Horseman

Text: Ushiri Stenberg Translation: John Westlund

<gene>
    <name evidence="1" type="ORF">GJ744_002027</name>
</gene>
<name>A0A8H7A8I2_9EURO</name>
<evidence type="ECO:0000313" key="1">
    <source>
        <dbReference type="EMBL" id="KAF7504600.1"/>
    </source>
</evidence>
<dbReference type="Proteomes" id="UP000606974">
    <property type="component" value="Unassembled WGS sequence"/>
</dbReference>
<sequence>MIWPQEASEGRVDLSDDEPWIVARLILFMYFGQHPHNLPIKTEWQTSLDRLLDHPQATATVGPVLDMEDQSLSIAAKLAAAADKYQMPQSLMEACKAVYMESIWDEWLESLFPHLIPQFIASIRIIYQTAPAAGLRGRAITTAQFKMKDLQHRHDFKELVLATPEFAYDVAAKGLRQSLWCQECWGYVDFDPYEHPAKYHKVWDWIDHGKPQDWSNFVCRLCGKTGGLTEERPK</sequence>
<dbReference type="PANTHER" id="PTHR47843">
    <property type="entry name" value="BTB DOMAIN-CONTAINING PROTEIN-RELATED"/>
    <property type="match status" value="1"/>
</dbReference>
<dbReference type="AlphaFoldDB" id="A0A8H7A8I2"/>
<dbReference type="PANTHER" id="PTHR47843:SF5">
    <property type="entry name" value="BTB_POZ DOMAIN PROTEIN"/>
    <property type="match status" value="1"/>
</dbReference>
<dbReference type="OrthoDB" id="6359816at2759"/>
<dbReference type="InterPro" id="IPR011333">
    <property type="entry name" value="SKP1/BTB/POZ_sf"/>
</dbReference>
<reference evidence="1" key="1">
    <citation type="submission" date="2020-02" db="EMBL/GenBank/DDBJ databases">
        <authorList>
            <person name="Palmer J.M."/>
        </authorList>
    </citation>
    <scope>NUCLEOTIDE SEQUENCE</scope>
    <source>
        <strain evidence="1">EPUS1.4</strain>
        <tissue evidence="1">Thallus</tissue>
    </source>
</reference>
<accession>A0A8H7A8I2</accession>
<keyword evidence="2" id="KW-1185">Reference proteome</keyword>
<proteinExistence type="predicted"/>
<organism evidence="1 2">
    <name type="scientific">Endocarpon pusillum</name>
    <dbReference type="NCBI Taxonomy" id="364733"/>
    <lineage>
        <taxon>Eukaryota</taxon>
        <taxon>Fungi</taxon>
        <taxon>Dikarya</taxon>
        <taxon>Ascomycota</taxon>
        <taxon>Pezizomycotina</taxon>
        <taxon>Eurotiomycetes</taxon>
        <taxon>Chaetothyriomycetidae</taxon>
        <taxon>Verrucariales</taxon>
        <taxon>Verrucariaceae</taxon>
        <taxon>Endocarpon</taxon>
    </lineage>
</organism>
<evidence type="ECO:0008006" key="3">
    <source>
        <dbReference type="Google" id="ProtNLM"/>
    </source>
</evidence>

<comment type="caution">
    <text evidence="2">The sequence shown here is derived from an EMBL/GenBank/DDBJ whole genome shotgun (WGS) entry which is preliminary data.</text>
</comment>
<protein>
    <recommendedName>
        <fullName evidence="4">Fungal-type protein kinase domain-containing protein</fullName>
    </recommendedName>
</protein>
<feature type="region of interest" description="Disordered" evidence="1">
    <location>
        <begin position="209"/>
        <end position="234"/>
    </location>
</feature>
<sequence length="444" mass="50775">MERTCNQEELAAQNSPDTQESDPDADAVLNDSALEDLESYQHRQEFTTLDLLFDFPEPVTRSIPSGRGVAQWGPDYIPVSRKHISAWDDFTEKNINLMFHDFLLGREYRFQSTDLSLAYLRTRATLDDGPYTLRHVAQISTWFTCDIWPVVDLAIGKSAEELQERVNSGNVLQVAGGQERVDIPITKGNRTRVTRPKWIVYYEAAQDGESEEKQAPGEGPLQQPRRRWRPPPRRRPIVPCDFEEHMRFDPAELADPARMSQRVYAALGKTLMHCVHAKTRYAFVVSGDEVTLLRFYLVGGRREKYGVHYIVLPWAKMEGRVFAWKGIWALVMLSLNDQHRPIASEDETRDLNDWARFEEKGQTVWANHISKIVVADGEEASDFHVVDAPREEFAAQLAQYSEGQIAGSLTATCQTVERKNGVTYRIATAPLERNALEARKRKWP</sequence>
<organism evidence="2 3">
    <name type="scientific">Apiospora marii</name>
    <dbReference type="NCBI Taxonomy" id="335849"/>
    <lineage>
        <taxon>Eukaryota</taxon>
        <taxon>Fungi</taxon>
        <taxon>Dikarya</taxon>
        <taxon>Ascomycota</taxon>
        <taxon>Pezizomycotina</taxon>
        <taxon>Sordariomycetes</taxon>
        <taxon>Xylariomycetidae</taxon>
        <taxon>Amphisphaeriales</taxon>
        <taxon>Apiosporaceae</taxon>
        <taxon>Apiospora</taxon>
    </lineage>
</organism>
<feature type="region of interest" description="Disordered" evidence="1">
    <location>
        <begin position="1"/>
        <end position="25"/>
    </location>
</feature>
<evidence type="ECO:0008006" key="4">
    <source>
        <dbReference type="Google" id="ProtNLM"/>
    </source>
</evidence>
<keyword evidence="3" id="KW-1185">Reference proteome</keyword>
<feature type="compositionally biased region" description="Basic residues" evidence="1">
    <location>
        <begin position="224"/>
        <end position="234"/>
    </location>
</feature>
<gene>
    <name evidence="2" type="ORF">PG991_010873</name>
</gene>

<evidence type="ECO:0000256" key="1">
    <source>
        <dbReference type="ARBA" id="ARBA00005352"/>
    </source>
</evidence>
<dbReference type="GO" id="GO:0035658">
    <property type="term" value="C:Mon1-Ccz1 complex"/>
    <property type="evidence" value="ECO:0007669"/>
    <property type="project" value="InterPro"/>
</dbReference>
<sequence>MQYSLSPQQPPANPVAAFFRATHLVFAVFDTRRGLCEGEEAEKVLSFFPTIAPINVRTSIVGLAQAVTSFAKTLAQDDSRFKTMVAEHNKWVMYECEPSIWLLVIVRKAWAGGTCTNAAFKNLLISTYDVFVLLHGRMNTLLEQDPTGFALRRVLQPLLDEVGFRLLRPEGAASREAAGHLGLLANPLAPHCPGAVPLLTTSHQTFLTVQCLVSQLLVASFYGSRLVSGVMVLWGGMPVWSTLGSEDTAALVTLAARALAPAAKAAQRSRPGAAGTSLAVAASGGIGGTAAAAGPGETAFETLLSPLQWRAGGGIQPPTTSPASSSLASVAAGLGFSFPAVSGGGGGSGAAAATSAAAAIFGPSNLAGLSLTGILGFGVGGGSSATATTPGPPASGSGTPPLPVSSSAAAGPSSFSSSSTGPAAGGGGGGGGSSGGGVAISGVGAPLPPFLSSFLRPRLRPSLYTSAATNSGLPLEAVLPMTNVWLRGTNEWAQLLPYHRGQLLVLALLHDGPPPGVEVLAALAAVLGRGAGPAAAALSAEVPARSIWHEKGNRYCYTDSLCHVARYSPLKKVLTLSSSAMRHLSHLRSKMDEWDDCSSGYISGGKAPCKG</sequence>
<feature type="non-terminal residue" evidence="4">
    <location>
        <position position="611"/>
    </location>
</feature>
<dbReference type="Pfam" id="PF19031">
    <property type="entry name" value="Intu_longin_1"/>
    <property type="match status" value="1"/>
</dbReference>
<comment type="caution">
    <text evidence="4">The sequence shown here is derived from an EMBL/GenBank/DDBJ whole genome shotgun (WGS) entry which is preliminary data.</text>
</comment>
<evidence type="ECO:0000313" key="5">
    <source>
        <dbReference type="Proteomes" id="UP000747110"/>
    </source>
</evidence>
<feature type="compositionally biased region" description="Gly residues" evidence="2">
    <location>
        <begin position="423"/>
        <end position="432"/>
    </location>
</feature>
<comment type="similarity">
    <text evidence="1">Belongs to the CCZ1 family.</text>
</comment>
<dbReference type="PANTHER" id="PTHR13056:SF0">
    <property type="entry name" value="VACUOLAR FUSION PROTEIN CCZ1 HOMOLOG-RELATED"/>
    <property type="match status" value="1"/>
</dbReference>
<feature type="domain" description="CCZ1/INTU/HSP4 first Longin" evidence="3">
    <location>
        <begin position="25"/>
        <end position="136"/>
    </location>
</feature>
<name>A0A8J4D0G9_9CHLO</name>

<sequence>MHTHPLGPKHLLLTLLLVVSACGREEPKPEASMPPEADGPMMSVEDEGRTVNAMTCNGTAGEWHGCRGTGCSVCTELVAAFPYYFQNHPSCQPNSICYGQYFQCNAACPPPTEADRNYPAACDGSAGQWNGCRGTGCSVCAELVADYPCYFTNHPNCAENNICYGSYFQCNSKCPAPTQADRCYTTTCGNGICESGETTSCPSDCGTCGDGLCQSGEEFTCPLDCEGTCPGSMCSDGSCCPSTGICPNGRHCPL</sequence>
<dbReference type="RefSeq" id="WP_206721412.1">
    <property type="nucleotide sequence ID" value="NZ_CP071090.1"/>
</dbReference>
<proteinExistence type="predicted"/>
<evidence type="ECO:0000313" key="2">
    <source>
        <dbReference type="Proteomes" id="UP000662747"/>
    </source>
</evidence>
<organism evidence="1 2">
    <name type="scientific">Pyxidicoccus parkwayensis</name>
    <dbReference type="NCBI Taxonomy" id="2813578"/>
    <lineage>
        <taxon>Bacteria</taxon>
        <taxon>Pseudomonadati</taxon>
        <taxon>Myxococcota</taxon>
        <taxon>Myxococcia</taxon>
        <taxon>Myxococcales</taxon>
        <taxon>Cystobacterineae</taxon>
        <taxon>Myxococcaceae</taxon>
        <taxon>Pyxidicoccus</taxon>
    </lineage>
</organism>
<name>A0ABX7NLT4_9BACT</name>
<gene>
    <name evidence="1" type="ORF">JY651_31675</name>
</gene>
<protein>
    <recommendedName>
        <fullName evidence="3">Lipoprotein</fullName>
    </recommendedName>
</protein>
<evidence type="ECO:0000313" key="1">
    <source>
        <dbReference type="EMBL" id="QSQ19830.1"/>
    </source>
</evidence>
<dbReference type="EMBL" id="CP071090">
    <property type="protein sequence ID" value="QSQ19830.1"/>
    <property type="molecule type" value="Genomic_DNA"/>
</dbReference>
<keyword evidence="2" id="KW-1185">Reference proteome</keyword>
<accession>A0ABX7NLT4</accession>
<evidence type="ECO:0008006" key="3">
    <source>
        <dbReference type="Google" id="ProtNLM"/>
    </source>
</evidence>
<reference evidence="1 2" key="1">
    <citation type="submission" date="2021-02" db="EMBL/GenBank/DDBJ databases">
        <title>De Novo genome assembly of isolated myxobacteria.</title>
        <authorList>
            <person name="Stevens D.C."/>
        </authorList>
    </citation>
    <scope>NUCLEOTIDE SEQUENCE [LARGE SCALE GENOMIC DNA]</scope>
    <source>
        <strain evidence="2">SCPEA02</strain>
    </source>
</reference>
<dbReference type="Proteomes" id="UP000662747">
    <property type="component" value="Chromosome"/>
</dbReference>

If you don’t drink your coffee, the horse man will cut your face to pieces. Nobody wants their face cut off, especially not when you can influence the inner factors by slowly beating your head against a wall. The fractures you create makes it so that the horse man likely won’t appear. You want to avoid the horse man, do you not? He lives across the street in the entrance over there. Whatever you do, don’t peek through your keyhole at 1 o’clock in the night. He will most likely stand there. If he sees a ray of light he will strike and strike until your door is beaten down. Whatever happens next is anything but good, especially for the neighbours who will hear your shriek in the night. So come on, drink your coffee. Otherwise the horse man will guard your door every night, and the night it’s unlocked is the night you lose your face. The first stories of the horse man were told in the 17th century and can be found in the diary notes written by the former landowners of Häckeberga Castle. A heavily built man with a stooped back and a laugh like a neigh was seen near the water mill. That’s how the millkeeper told the story in the beginning of the 19th century. Shortly thereafter he hung himself in the barn. In 1932 the stables were ravaged by fire as two children disappeared from the village. A few days later, a boy said he had seen the children sitting on the stooped back of a man who was playing with them and who sounded like a horse. They were headed for the water mill at nightfall.   /Ushiri

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